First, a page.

Again, I'll change the font (size and slightly-darker light color) for my comments, in case others haven't read it all yet. Most of this post is from another place where I've reviewed books.




SPOILERS (somewhat) BELOW



I've read virtually all of the SW Expanded Universe books since Splinter of the Mind's Eye and beyond, and I think I've been an EU apologist over that span, giving books credit for effort, finding positives even if it's not that good of a story, characterization, description, or development. With that said, I have to say this is the worst Star Wars book I have ever read. Why I say that, is aside from using character names, technologies, and places, it is NOT Star Wars. Worst part is a "Luke" that rarely speaks like Luke Skywalker does; his vocabulary is excessively loquacious and infused with diction incongruous with pre-established norms for his persona. Luke mentions a "political song" he recalled hearing, even though was pulled by the Empire "mere days after its release;" as a farmboy on Tatooine, with its galactic isolated status? Here are some other terms mentioned, with any former-EU terms (listed after in parenthesis): bathroom (refresher), Galactic Standard (Basic; the term Luke would likely use himself), noodles, nuggets, garlic, peanuts, cookie, underwear, breakfast buffet, malicious code, polymer glass (transparisteel); but caf did make a return. I did feel some connections to the non-established characters, but it did not have the "Star Wars feel" to it, and the obsession with mathematics (yes, that was established with Givin before) just gave it a sci-fi vibe, not the space opera motif this series has excelled in for three+ decades. If this is a harbinger for future Disney-owned books, I fear for the franchise, and this disappoints me terribly as I don't want to feel so.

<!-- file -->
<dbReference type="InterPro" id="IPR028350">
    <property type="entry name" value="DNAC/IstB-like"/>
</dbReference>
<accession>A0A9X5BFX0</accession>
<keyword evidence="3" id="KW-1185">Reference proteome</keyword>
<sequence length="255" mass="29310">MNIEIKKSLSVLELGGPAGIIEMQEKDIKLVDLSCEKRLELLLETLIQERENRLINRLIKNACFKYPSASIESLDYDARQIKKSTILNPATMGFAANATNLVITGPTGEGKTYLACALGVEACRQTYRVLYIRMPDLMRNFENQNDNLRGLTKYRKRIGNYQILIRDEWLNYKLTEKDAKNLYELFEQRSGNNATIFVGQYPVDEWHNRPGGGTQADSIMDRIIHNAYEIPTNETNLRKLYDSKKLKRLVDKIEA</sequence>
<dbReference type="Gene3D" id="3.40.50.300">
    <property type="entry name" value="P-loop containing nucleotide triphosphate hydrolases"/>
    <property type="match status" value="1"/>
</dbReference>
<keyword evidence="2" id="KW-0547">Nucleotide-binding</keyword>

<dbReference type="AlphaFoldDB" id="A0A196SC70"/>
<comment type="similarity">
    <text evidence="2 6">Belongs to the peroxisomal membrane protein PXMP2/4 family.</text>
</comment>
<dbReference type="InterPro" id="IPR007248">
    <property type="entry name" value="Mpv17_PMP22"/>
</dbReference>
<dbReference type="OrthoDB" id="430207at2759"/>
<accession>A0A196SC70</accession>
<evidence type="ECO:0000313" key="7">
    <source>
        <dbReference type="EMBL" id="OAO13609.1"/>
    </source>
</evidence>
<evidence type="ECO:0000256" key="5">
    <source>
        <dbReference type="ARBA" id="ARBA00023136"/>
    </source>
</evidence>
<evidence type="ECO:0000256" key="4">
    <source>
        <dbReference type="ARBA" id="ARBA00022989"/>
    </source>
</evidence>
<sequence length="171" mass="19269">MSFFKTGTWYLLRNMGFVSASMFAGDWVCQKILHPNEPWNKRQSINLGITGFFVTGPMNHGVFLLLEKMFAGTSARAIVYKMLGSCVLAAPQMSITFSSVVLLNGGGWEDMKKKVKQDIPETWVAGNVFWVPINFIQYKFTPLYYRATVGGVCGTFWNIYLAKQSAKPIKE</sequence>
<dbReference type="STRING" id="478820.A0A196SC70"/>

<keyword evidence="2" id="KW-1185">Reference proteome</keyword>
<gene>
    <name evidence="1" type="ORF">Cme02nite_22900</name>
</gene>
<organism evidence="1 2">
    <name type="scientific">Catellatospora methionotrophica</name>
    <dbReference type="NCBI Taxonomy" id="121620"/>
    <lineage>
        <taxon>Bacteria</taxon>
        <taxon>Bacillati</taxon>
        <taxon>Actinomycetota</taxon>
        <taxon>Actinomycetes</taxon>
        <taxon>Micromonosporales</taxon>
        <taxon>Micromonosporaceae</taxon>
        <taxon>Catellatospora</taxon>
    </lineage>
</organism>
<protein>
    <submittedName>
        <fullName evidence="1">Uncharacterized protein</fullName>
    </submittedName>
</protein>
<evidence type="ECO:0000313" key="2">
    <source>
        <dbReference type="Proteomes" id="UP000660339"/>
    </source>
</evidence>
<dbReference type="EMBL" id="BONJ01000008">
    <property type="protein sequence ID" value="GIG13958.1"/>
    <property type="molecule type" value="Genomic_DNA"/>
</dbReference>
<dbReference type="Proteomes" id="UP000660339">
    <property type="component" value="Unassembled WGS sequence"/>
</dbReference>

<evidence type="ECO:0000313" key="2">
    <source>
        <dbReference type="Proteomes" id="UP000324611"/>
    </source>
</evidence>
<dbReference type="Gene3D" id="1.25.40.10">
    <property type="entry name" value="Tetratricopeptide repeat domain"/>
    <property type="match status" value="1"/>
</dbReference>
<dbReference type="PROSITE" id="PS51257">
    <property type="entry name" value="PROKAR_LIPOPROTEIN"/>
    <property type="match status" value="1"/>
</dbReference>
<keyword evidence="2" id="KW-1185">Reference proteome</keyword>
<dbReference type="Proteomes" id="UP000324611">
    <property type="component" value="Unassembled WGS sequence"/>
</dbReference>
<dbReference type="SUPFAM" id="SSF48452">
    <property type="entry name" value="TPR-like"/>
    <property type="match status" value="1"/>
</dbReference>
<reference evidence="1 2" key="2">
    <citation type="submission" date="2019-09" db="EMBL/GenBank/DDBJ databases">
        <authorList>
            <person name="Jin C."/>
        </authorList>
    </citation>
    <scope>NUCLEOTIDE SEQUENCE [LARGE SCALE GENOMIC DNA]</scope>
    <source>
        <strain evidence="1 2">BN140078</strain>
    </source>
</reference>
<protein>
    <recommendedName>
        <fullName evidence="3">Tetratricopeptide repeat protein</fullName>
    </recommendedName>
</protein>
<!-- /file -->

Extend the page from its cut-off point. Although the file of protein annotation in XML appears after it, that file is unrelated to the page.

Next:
JediTricks

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Oof, that sounds really bad. The thing about the song is very modern, very internet-age. The thing about the language is unacceptable. It sounds like they rushed out a book because of the well-known author, and really missed the point of being Star Wars. The Amazon reviews are pretty rough too.
 

Bel-Cam Jos

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Aug 16, 2001
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Oof, that sounds really bad. The thing about the song is very modern, very internet-age. The thing about the language is unacceptable. It sounds like they rushed out a book because of the well-known author, and really missed the point of being Star Wars. The Amazon reviews are pretty rough too.